Top US and Iranian officials have said hard work was still needed as they met in Austria for what could be their final negotiations to bridge significant differences on an agreement to curb Iran’s nuclear programme.
With a self-imposed deadline approaching on Tuesday, both sides emphasised that major obstacles remained to finalising a deal under which Iran would cut back its nuclear programme in exchange for relief from economic sanctions.
“We have a lot of hard work to do. We have some very tough issues,” US Secretary of State John Kerry said on Saturday, according to a US state department draft transcript.
The top American diplomat arrived earlier in the Austrian capital Vienna, using crutches, after falling off his bike earlier this month.
He was followed by Iran’s foreign minister, Mohammad Javad Zarif, who also said that much work needs to be done, “in order to be able to make progress and move forward”.
Kerry and Zarif’s first meeting ended after 90 minutes, and has resumed at approximately 13:00 GMT, according to Al Jazeera’s James Bays, who is reporting from Vienna.
Our correspondent said that there are still “substantial” issues that the parties need to discuss, including details on inspections and sanctions.
In a statement to reporters following the first meeting, Zarif said Iran will continue to insist that “all of the sanctions, economic and financial sanctions, need to be removed immediately”.
Arriving for the afternoon meeting on Saturday, French Foreign Minister Laurent Fabius said negotiators need to fulfil three conditions to reach a deal, including rigorous inspections, long-lasting limits to nuclear research and development and a mechanism to quickly reimpose sanctions if there are violations to the deal.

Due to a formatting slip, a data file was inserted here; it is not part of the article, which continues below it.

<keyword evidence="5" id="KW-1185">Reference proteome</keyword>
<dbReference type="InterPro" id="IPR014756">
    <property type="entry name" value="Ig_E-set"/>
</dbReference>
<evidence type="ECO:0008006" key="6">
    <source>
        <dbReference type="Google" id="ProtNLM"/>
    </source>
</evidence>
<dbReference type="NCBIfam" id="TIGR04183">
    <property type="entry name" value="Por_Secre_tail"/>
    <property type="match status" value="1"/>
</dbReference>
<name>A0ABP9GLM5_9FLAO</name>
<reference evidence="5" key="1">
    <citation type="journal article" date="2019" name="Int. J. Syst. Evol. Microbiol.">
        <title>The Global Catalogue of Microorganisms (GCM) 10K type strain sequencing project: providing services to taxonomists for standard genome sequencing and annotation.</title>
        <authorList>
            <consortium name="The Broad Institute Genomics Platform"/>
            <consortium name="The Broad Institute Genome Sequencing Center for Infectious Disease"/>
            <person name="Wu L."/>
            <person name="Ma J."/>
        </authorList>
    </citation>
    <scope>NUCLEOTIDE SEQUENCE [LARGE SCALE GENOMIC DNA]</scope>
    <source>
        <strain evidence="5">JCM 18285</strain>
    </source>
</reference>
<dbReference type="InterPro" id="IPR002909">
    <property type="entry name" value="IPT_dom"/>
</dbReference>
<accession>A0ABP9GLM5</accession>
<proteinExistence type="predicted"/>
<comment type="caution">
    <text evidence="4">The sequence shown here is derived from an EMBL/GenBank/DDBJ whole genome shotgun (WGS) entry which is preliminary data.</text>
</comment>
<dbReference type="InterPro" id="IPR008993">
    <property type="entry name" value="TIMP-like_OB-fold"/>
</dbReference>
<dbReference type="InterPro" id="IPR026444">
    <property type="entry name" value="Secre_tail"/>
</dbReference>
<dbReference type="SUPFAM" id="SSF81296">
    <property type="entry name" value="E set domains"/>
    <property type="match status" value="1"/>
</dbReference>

The main differences are on the pace and timing of sanctions relief for Iran in return for its steps to restrain its nuclear programme, and on the nature of monitoring mechanisms to ensure Tehran does not cheat on any agreement.
The US, Israel and some Western nations fear that Iran has been trying to develop a nuclear weapons capability but Iran says its programme is for peaceful purposes only.
In addition to Iran and the US, the talks include Britain, China, France, Germany, and Russia.
Foreign ministers from all the nations, as well as the European Union foreign policy chief, are expected in Vienna in the coming days.
In November, the seven nations involved in the talks set a late March deadline for a framework agreement, which they ultimately reached on April 2, and a June 30 deadline for a comprehensive deal.
The real deadline is not June 30 but July 9, diplomats say.
The US delegation must present the deal to Congress by July 9 if a mandatory congressional review period is to be limited to 30 days before President Barack Obama can begin suspending sanctions. After July 9, the review will last 60 days, according to a law passed recently by US legislators.
Negotiators involved in the talks fear that such a lengthy delay, which would also hold up the cancellation of United Nations nuclear-related sanctions by the UN Security Council, would be too long and would create the opportunity for any deal agreed in Vienna to unravel.